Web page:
Take a look at the state of the vehicle that they drive. How clean is it? Does it look like they take care of it? How they treat their own property is a good indication of how they will treat yours. Also, if the truck they are using is falling apart, how professional are they really going to be?
What Gear and Techniques Will They Be Using?
If they are just there to neaten up the trees, there is no reason for them to wear spikes. Spikes allow them to get a better grip, but they could damage the trees.
Are they suggesting topping a healthy tree? If so, look further afield as this can detrimentally impact the health of it.
It is also important to find out what safety gear they will use. If they are a reputable business, they will take the time to ensure that their workers have the right protection. If the company takes shortcuts with their worker’s safety, it really does not bode well. Read this post to learn a bit more about diseases that can take over your trees.
It is an important decision to make, so don’t just hire the company based on price – there is a lot more to consider before making the final hire.
Georgia is home to over 250 species of trees. Included on the list are some deciduous trees, like the Oak, Hickory, and Maple. The list also includes evergreen trees like the Pine, Myrtle, and Holly trees. What you decide to put in your garden will depend on how much space you have, and how much maintenance you want to do.
There is nothing that quite beats the show that most deciduous trees put on in the fall. The leaves change from green to fiery reds, yellows, and oranges and look amazing. Once the leaves fall off, however, the trees are bare until the spring again.
This means less garden maintenance over the winter period because you don’t have to rake leaves, but also less color in the garden during this time.
Consider these if you like your trees to give a spectacular show and don’t want to rake leaves in winter.
The advantage with evergreen trees is that they keep their leaves all year round. This makes them great for having in the garden during winter, especially if you need the trees to act as a windbreak. The green helps to relieve the deadness of winter but does also entail more raking of leaves year-round.
Consider evergreens in areas where you need a little more shelter from the wind and if you like splashes of green all year-round.
Which Should I Plant?
We would advise considering what your specific needs are first. Our recommendation would to be consider incorporating both types in your garden if you have the space to do so. That way, you get the benefit of both types.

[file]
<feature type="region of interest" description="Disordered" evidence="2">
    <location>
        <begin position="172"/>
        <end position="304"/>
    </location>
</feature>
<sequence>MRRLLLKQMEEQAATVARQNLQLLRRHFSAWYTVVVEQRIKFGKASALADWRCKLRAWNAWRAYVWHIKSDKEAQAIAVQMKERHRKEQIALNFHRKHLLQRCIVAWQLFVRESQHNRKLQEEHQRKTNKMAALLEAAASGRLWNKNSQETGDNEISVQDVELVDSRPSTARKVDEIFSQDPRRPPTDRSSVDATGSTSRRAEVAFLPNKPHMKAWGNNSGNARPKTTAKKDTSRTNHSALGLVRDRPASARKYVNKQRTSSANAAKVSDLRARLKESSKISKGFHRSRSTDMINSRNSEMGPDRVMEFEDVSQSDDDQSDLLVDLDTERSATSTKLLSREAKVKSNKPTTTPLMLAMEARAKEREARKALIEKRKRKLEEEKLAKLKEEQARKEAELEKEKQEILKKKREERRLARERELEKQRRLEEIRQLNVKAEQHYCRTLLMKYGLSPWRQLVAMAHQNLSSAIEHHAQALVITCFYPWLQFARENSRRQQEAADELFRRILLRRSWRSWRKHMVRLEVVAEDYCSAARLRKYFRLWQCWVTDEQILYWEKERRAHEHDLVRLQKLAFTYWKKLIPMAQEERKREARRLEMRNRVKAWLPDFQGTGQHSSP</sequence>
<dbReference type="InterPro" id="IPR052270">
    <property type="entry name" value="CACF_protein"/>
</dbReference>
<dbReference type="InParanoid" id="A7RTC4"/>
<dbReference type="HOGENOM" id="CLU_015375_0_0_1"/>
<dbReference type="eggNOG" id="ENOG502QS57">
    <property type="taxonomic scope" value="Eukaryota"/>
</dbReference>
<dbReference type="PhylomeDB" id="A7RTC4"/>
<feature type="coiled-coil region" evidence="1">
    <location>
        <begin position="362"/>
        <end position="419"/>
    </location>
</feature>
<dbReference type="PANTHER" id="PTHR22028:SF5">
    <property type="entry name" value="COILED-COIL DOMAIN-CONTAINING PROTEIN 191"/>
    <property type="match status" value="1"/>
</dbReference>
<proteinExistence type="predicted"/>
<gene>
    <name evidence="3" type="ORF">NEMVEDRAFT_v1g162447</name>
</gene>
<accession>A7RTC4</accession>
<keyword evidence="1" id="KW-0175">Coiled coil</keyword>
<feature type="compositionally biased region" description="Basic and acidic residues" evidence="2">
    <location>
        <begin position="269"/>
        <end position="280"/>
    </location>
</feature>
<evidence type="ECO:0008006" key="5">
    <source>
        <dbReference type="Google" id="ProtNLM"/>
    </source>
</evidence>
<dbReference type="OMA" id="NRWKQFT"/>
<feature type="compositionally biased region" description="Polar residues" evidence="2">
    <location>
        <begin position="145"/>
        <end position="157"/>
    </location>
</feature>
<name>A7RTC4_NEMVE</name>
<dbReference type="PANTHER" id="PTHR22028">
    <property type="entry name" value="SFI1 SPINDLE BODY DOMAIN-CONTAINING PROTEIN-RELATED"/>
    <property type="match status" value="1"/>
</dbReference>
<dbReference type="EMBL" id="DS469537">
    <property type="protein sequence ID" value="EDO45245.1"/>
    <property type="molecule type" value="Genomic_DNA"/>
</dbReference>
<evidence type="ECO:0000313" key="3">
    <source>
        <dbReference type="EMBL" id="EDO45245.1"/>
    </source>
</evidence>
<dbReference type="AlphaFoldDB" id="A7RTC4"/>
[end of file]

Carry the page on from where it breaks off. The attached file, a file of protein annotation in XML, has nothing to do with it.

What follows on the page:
Here are some ideas to get you started:
Why not consider planting a tree or two in your garden this year? They are very undemanding once established and make wonderful additions to your home. Here at Brunswick Tree Service we highly recommend adding fresh trees to your landscape when possible.
For best results, check with your local nursery about the best options for your specific area and also what kind of care and maintenance might be required.
If you have stately palms in your garden, you might be wondering how long their lifespan usually is. The answer to that question is something that we will look at in this post.
First of all, it really depends on what type of palm tree you have and whereabouts you live. Palms typically prefer sub-tropical conditions but should be okay in temperate climes as well as long as the winters are mild enough.
Zones 6 and colder are not going to be any good for growing palms, so look at something else instead. If you are in a zone 7-8 cold, the following palms should be considered.
So How Long is Their Lifespan?
If looked after properly and in ideal growing conditions, a palm can live upwards of eighty years or more. There are subspecies of palms that can survive for almost seven hundred and fifty years. According to Scientific American, the way the cells develop could make palms the oldest living trees.
While a pine could grow for thousands of years, the cells in it go through different life stages, eventually, die off and are regenerated. This does not happen with the palm – the cells in a palm are one stage cells, meaning that they do not die off and get replaced.
Maybe a better description would be that palms have cells that live the longest? In any event, palms are very slow growers and, if firmly established in the right soil, can continue to be healthy well into old age.
How Do I Know How Old My Palm Is?